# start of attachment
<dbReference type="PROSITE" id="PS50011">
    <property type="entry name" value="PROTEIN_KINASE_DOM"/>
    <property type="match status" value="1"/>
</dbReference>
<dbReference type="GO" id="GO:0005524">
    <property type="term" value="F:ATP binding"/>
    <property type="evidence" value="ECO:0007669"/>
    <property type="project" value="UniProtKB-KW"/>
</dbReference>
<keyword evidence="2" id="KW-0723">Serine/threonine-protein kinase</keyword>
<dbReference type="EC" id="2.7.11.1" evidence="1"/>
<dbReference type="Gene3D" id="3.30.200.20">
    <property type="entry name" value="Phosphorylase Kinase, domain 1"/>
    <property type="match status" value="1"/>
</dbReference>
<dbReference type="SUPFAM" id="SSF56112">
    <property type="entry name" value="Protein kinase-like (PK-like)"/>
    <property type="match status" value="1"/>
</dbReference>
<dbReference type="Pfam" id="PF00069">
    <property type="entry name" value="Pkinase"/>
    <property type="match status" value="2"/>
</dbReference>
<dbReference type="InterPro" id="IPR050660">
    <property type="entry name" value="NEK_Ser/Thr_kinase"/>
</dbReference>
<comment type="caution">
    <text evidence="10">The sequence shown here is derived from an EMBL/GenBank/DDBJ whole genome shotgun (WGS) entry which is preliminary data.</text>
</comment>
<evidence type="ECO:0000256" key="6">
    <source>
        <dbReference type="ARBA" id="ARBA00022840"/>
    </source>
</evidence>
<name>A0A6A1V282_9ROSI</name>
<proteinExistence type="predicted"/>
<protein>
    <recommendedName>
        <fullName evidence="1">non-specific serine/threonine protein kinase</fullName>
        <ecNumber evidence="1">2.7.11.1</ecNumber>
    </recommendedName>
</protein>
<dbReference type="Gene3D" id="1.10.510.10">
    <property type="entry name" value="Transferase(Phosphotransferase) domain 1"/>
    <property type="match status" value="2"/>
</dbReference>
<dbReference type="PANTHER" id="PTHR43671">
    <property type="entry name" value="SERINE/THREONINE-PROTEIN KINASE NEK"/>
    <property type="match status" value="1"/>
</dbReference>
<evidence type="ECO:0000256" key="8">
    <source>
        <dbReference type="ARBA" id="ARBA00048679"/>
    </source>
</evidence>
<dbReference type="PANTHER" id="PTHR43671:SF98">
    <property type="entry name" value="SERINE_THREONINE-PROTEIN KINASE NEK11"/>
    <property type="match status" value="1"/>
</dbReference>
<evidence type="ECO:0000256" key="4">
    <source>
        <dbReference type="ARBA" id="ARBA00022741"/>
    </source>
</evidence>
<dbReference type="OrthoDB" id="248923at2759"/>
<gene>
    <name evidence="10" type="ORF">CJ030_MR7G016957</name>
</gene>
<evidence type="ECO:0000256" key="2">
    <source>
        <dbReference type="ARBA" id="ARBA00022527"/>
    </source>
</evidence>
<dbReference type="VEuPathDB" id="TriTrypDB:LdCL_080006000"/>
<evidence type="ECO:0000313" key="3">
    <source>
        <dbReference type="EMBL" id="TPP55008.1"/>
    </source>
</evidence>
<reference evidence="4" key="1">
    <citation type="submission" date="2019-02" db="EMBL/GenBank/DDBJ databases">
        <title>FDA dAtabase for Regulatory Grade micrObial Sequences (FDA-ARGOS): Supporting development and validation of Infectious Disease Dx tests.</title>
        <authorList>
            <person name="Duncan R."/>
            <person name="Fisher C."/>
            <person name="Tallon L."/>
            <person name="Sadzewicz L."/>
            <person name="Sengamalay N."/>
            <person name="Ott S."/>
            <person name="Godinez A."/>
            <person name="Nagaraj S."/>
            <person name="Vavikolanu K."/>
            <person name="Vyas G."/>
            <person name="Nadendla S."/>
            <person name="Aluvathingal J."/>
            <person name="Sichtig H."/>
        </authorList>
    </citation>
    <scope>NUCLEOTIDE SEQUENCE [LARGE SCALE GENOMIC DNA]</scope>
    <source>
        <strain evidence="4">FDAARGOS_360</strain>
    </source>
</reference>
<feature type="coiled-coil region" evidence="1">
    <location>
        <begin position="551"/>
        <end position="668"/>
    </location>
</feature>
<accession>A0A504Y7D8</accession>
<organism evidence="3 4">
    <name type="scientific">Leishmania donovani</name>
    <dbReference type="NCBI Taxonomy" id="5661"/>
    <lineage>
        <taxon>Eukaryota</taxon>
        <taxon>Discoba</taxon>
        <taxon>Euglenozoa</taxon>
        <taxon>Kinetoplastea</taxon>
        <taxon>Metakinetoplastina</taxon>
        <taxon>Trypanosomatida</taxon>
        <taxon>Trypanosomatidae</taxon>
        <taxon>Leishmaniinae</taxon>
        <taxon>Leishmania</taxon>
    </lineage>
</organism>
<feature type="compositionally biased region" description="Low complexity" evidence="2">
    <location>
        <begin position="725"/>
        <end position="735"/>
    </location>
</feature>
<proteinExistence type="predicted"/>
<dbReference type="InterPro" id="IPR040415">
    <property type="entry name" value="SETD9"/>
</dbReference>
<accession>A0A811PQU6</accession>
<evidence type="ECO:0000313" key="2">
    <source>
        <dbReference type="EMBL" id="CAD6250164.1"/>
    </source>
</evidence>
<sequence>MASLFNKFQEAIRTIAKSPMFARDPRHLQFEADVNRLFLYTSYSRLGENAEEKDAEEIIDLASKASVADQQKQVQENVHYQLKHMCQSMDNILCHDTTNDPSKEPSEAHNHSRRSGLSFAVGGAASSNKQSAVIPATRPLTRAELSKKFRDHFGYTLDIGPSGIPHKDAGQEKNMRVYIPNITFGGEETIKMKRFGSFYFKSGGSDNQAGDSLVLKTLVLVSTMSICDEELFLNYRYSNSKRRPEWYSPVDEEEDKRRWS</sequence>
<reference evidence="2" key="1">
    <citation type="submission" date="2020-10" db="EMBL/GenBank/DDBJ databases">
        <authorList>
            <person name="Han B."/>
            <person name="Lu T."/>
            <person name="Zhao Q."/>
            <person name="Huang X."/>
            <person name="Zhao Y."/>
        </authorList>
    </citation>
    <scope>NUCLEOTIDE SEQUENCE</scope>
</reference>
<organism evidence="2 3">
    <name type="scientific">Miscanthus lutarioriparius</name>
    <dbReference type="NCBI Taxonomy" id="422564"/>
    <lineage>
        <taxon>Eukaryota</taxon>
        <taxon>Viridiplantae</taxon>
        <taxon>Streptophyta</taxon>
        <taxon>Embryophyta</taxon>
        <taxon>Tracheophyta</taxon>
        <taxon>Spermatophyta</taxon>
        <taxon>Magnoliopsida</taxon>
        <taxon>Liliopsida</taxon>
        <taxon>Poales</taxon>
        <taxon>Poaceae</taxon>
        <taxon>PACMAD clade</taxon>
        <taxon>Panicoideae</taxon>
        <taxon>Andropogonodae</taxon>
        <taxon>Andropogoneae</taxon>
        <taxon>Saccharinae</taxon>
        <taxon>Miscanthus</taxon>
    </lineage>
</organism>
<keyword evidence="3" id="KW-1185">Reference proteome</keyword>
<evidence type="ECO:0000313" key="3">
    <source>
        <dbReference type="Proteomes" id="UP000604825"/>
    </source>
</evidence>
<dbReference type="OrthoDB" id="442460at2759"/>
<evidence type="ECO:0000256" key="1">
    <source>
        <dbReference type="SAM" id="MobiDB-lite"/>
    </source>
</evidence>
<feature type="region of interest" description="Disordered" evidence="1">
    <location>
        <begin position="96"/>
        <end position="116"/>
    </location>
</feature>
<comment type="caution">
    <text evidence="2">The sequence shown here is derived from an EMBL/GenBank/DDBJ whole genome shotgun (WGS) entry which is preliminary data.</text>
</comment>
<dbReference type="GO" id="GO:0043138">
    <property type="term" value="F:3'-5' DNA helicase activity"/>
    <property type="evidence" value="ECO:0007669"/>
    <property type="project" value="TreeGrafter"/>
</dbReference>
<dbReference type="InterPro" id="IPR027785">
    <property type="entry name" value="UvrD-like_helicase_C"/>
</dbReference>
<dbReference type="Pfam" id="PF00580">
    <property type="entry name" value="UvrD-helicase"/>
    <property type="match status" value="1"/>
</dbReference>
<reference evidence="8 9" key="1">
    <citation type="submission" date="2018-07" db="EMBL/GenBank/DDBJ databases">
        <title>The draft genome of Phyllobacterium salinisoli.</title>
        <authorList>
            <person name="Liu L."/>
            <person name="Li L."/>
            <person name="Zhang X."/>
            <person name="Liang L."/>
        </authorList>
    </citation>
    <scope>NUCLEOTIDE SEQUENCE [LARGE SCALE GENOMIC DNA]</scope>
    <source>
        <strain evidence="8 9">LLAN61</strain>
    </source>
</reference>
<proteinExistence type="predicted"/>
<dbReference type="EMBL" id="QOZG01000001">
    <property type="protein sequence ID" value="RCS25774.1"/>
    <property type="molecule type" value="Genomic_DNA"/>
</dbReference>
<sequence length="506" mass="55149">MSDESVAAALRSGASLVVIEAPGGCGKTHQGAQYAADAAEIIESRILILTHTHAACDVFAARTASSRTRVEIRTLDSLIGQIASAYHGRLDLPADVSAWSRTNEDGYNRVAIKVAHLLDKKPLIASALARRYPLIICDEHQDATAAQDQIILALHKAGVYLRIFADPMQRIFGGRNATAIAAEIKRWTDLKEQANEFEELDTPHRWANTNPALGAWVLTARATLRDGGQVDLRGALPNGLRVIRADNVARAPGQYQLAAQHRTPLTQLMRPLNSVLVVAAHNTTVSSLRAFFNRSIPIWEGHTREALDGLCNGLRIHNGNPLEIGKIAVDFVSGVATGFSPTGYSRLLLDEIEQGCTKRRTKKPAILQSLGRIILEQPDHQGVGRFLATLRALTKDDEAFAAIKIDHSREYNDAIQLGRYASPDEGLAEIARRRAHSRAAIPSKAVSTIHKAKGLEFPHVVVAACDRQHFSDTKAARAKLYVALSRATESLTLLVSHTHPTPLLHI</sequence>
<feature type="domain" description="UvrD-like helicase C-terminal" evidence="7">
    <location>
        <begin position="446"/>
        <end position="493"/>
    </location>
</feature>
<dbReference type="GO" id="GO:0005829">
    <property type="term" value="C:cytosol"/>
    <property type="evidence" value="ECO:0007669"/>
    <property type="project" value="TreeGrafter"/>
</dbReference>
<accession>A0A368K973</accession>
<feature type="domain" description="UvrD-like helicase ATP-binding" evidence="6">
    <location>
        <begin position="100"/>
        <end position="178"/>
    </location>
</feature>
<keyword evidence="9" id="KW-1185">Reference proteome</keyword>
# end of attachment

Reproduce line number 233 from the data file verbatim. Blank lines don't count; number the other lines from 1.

        <begin position="446"/>